Context: Core stability training has been recommended as a vital element in improving movement’s pattern and athletic performance. The main objective of this study was to investigate the effect of 12-week McGill core stability training on movement patterns, shooting accuracy, and throwing performance. Design: Randomized controlled clinical trial. Setting: University research laboratory. Methods: Forty male basketball players were randomly assigned to experimental and control groups. The experimental group completed 12-week McGill core stability training, while the control group completed routine exercise training. Patterns of functional movements was measured through functional movement screen (FMS), shooting accuracy measured by static 3-point shooting (S3P) and dynamic 60-second 3-point shooting test, and throwing performance measured by Functional Throwing Performance Index. Results: Comparison revealed that regardless of received training, after 12 weeks both groups showed significant improvement in all outcome measures. However, experimental group had significantly higher post test scores in FMS (P = .02), S3P (P = .007), and dynamic 60-second 3-point shooting test (P = .01). For Functional Throwing Performance Index, there was no group differences (P = .96). The results of follow-up assessments showed for all measurements including FMS (P = .03), S3P (P = .004), dynamic 60-second 3-point shooting test (P < .001), and Functional Throwing Performance Index (P = .005); experimental group had higher scores than the control group. Conclusions: According to the results, implementing McGill core stability training in basketball routine training would be advisable since significant improvement can be obtained in the measured parameters.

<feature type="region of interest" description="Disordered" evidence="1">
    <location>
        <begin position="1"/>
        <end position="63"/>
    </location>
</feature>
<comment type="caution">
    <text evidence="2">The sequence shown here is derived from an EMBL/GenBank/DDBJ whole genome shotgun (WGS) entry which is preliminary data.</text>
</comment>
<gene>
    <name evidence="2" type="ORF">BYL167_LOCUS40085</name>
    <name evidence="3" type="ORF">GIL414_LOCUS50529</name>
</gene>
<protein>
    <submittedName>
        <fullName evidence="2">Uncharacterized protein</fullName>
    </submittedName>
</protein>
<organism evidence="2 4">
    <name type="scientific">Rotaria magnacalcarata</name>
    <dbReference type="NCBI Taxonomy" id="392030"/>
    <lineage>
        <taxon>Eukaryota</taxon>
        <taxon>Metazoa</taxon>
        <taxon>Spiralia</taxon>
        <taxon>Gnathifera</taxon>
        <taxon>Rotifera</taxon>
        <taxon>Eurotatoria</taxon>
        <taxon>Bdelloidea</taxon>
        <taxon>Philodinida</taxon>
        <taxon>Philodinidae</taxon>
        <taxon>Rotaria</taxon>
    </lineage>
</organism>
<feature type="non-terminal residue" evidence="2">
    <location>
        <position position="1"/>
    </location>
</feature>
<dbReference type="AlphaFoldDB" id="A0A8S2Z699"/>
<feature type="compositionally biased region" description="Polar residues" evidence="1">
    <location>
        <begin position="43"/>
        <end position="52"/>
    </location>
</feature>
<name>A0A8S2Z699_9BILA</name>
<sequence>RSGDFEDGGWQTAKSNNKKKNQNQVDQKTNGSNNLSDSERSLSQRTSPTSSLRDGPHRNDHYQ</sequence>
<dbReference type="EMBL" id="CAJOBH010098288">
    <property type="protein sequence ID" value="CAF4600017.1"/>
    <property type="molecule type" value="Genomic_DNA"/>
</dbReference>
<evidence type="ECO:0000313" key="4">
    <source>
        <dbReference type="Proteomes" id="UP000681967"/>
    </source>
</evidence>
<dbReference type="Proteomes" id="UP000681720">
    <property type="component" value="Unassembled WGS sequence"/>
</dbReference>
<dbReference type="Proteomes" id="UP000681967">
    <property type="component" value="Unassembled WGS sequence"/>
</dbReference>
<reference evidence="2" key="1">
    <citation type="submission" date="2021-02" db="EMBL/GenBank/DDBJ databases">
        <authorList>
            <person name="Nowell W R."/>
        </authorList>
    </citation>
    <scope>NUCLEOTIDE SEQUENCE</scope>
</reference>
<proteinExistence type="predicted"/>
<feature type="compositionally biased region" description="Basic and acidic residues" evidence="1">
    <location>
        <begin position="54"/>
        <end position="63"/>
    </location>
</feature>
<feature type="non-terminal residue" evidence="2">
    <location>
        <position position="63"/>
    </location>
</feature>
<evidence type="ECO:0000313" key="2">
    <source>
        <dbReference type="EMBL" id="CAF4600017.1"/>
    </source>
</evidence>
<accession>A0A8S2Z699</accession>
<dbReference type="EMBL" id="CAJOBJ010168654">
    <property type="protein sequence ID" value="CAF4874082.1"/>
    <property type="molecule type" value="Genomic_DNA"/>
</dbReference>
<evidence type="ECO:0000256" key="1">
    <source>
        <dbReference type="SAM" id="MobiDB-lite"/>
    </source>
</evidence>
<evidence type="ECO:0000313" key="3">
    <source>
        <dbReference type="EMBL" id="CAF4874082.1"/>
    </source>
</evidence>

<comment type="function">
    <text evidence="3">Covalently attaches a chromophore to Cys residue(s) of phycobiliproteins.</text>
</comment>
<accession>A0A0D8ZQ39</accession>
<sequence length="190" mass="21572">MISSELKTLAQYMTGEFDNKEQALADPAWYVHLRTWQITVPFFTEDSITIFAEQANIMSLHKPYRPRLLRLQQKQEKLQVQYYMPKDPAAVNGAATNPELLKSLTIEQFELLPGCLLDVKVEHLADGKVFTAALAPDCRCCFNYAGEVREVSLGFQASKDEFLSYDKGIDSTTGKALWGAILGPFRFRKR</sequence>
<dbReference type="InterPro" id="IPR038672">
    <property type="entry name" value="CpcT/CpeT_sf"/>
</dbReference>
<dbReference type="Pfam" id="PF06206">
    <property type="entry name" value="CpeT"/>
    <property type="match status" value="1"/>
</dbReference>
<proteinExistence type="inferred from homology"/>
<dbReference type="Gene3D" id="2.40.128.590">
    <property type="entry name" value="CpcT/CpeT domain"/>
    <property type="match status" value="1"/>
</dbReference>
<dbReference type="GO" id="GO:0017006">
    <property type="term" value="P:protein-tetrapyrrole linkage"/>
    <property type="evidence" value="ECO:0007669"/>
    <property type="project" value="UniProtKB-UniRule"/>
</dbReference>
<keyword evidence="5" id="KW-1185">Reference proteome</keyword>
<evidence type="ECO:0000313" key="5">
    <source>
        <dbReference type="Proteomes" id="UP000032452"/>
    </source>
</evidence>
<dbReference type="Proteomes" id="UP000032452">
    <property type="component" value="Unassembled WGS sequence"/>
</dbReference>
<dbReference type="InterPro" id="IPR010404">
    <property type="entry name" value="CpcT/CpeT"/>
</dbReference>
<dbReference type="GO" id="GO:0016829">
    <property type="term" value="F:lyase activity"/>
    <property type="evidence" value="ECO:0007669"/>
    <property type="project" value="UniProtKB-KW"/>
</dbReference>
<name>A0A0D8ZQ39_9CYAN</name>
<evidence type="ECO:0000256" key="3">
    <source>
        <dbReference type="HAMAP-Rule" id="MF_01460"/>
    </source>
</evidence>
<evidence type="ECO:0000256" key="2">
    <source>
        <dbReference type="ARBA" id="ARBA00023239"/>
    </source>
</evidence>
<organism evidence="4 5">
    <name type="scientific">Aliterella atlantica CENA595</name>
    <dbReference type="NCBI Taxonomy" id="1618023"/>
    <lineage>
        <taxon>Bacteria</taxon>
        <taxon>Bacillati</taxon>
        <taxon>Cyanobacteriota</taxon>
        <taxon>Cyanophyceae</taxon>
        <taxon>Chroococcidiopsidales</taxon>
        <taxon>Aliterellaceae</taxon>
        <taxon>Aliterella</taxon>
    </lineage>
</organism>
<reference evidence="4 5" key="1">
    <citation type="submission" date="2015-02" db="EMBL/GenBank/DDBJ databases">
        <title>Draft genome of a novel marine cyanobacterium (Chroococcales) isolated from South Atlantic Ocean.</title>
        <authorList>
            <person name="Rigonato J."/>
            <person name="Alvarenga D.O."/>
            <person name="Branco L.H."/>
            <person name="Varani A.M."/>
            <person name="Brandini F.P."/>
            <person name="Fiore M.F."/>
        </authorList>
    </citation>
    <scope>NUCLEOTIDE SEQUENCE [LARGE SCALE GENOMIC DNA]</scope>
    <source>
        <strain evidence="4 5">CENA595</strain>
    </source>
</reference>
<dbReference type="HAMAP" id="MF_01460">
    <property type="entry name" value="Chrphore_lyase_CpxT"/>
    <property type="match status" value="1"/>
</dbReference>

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- Author: Amin Behdarvandan x
- Athletic Training, Therapy, and Rehabilitation x
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Masumeh Hessam, Koroush Fathalipour, Amin Behdarvandan, and Shahin Goharpey
Nahid Pirayeh, Farshid Razavi, Amin Behdarvandan, and Neda Mostafaee
Background: The Anterior Cruciate Ligament-Return to Sport after Injury scale (ACL-RSI) is used to measure athletes’ psychological readiness in terms of their emotions, confidence in performance, and risk appraisal with respect to return to sport after ACL reconstruction. Objective: To translate and cross-culturally adapt the ACL-RSI to the Persian version and evaluate the reliability and validity of this scale in patients with ACL reconstruction. Study Design: Clinical measurement study (psychometric analysis). Methods: To assess test–retest reliability, 100 participants were asked to complete the Persian version of the ACL-RSI 2 times with a 7- to 10-day interval. In the first assessment, the patients also filled the Injury-Psychological Readiness to Return to Sport Questionnaire, Tampa Scale of Kinesiophobia, International Knee Documentation Committee Subjective Knee Form, and Knee Injury and Osteoarthritis Outcome Score. Internal consistency (Cronbach alpha, α), test–retest reliability (intraclass correlation coefficients), measurement error (standard error of measurement and minimum detectable change), and construct validity (Pearson r) were determined. Results: Our results showed good internal consistency (Cronbach alpha = .94) and excellent test–retest reliability (intraclass correlation coefficients = .90 (.85−.93)]. Standard error of measurement and minimum detectable change were 4.64 and 12.85, respectively. No significant bias was observed between test and retest. In addition, based on the results of correlation analysis, all hypotheses of this study were confirmed. The Persian version of the ACL-RSI had a strong correlation with Injury-Psychological Readiness to Return to Sport (I-PPR) (P < .001, r = .76) and Tampa scale of Kinesiophobia (TKS) (P < .001, r = −.68). Furthermore, a moderate correlation was observed between the Persian version of the ACL-RSI and the International Knee Documentation Committee Subjective Knee Form (P < .001, r = .44) and between this version of the ACL-RSI and the subscales of Knee Injury and Osteoarthritis Outcome Score (P < .001, r = .30–.55). Conclusion: Given its acceptable reliability and validity, the Persian version of the ACL-RSI seems to be a suitable tool for evaluating psychological readiness to return to sport after ACL reconstruction.